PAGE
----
House leaders are calling for a comprehensive independent assessment of Vermont Health Connect, the state's health care exchange, to determine the best way to provide coverage to Vermonters in the future.
But the Shumlin administration says the study isn't needed.
The House Health Care committee has looked at this issue for a good part of the session.
It's concluded, on a tri-partisan basis, that an independent third party should evaluate the current problems with Vermont Health Connect and consider the best approach for the future.
Hinesburg Rep. Bill Lippert notes that the Shumlin administration hasn't been able to fix a variety of problems with the exchange on a timely basis, and he thinks it's important to provide Vermont's next governor with an overall assessment of Vermont Health Connect.
“With a new administration coming in January … we have a responsibility as a Legislature to see that there is an analysis, an assessment done of how to move forward,” Lippert says.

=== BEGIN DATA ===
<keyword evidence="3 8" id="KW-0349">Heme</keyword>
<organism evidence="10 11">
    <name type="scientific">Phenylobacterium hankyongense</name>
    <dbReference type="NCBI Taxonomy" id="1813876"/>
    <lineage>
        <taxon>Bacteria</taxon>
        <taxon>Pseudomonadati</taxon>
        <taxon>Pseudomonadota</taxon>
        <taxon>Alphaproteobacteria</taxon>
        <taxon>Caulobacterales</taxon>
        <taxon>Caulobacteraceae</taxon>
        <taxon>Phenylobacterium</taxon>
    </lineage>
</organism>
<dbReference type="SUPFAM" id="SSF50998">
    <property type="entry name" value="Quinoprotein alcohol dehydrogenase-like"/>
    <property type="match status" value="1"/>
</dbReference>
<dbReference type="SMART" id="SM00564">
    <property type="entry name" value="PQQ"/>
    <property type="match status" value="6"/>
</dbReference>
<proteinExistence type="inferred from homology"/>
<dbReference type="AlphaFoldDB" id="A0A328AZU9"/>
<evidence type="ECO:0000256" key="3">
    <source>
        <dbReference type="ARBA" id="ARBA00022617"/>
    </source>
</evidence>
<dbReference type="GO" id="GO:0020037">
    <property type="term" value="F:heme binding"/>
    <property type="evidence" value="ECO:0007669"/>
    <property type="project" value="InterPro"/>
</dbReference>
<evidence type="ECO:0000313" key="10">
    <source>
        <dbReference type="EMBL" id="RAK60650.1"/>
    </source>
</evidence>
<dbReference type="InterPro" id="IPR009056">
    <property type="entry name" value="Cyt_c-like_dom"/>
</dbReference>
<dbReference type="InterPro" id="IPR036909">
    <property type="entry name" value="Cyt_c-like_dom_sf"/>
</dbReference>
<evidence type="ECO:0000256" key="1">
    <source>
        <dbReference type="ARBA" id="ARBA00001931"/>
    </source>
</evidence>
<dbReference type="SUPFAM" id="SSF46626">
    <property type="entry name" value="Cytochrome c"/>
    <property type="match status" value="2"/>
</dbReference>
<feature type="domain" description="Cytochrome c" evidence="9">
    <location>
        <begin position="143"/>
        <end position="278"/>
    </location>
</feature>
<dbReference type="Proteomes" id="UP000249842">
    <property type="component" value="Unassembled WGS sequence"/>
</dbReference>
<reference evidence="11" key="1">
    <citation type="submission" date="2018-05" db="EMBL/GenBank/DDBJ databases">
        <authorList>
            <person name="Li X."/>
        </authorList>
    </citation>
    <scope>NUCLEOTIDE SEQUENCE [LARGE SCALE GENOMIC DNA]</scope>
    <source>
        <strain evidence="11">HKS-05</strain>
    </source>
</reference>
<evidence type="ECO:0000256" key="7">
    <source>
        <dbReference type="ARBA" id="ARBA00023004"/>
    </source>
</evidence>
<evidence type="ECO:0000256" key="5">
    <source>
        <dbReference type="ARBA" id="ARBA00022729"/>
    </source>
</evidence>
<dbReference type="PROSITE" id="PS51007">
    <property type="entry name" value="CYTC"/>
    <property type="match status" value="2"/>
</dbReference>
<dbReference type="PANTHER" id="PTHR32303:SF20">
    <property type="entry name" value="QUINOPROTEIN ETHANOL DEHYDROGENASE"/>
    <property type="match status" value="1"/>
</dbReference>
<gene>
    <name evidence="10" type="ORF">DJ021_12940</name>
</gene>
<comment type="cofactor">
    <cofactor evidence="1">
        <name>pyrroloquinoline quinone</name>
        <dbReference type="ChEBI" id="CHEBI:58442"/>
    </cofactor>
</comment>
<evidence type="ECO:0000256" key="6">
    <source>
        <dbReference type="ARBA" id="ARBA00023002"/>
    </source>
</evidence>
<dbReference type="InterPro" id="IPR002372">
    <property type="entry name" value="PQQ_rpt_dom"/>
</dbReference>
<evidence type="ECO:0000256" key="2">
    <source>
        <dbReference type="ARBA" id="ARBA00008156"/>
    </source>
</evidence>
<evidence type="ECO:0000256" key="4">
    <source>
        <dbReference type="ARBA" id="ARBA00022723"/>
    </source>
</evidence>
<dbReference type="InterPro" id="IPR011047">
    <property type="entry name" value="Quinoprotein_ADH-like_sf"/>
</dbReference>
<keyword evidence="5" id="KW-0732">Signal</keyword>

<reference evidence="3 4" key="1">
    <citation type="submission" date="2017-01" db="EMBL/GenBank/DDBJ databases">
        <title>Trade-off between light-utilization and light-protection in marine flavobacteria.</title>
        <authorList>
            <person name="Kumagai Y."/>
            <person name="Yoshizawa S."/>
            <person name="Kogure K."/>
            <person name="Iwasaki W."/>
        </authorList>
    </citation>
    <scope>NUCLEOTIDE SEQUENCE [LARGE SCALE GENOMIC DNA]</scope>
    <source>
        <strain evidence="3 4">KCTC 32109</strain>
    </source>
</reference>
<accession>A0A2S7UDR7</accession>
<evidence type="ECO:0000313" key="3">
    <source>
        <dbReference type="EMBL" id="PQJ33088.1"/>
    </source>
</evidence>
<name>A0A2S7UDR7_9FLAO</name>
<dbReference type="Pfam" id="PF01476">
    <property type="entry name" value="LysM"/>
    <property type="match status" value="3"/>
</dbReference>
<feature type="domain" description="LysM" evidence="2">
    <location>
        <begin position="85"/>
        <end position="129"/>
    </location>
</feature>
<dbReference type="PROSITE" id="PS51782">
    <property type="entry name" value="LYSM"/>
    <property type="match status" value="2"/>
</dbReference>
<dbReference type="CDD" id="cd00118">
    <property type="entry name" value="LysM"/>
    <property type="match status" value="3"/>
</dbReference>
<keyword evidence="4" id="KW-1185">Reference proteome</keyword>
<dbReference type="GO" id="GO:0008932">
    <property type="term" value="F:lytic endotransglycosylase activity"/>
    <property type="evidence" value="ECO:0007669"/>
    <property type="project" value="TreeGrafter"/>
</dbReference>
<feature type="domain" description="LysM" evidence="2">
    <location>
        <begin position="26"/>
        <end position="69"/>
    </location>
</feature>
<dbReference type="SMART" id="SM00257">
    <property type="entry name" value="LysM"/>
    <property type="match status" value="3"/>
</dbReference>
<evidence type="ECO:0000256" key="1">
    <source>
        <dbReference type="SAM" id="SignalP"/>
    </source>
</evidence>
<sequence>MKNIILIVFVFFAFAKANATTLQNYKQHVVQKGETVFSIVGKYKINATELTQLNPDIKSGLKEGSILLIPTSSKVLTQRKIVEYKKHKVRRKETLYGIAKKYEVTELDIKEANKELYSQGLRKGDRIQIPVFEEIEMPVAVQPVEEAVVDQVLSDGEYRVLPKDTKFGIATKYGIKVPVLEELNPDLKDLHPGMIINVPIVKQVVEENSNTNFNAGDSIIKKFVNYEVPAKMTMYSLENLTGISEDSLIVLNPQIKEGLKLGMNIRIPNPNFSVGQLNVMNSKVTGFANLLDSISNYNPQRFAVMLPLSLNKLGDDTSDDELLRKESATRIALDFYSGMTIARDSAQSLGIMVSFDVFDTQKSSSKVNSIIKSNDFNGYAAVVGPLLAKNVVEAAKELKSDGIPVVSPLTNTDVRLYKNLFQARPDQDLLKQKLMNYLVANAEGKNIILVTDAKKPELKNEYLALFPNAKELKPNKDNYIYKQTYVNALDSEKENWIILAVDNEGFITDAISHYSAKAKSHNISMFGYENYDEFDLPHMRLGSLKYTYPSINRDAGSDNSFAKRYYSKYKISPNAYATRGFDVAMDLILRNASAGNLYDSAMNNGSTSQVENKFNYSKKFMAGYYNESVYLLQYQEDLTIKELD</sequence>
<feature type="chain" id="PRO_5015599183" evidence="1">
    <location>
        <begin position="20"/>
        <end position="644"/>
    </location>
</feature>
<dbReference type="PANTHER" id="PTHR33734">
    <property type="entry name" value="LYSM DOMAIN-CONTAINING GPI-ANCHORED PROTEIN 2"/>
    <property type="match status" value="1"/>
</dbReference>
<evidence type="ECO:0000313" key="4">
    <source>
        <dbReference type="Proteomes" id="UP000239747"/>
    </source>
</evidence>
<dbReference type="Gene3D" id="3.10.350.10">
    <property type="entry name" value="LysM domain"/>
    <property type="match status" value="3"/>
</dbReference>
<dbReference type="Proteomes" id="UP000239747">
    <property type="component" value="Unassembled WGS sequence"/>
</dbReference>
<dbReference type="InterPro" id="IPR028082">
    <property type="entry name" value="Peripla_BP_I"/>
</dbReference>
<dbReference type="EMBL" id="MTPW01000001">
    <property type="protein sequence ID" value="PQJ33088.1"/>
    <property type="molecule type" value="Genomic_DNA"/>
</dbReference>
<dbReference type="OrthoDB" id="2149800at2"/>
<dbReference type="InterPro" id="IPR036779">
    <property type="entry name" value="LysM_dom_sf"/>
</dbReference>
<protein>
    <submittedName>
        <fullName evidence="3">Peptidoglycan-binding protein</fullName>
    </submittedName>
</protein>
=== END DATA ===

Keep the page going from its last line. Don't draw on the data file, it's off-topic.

And the assessment, Lippert says, should also include an analysis if Vermont should continue to operate its own state-based exchange or join the federal system.
“If there's a plan that appears viable without moving to the federal exchange, that plan [should] be set forth,” Lippert says. “We think we should also be prepared to have another view of whether moving in full or partially to the federal exchange is the direction we should go."
The House included the study in its budget bill for next year, but didn't allocate any money for it. The estimated price tag is several hundred thousand dollars and Lippert is hoping to persuade the Senate to find the money.
Senate President John Campbell says he likes the idea of the study, but he says money is very tight this year.
“We're facing an incredible pressure on the budget and on expenditures, and I'm really worried about that,” Campbell says.
Meanwhile, the Shumlin administration thinks the study is a waste of money. Health Care Chief Lawrence Miller says most of the information is already available. He thinks the overall focus should be on solving existing problems.
“There's a clear set of defects that need to be fixed,” Miller says. “We know what they are and we're working through them, and I really think that's where our energy needs to be focused."
Miller says the administration will certainly cooperate with the study, if that's what lawmakers eventually decide.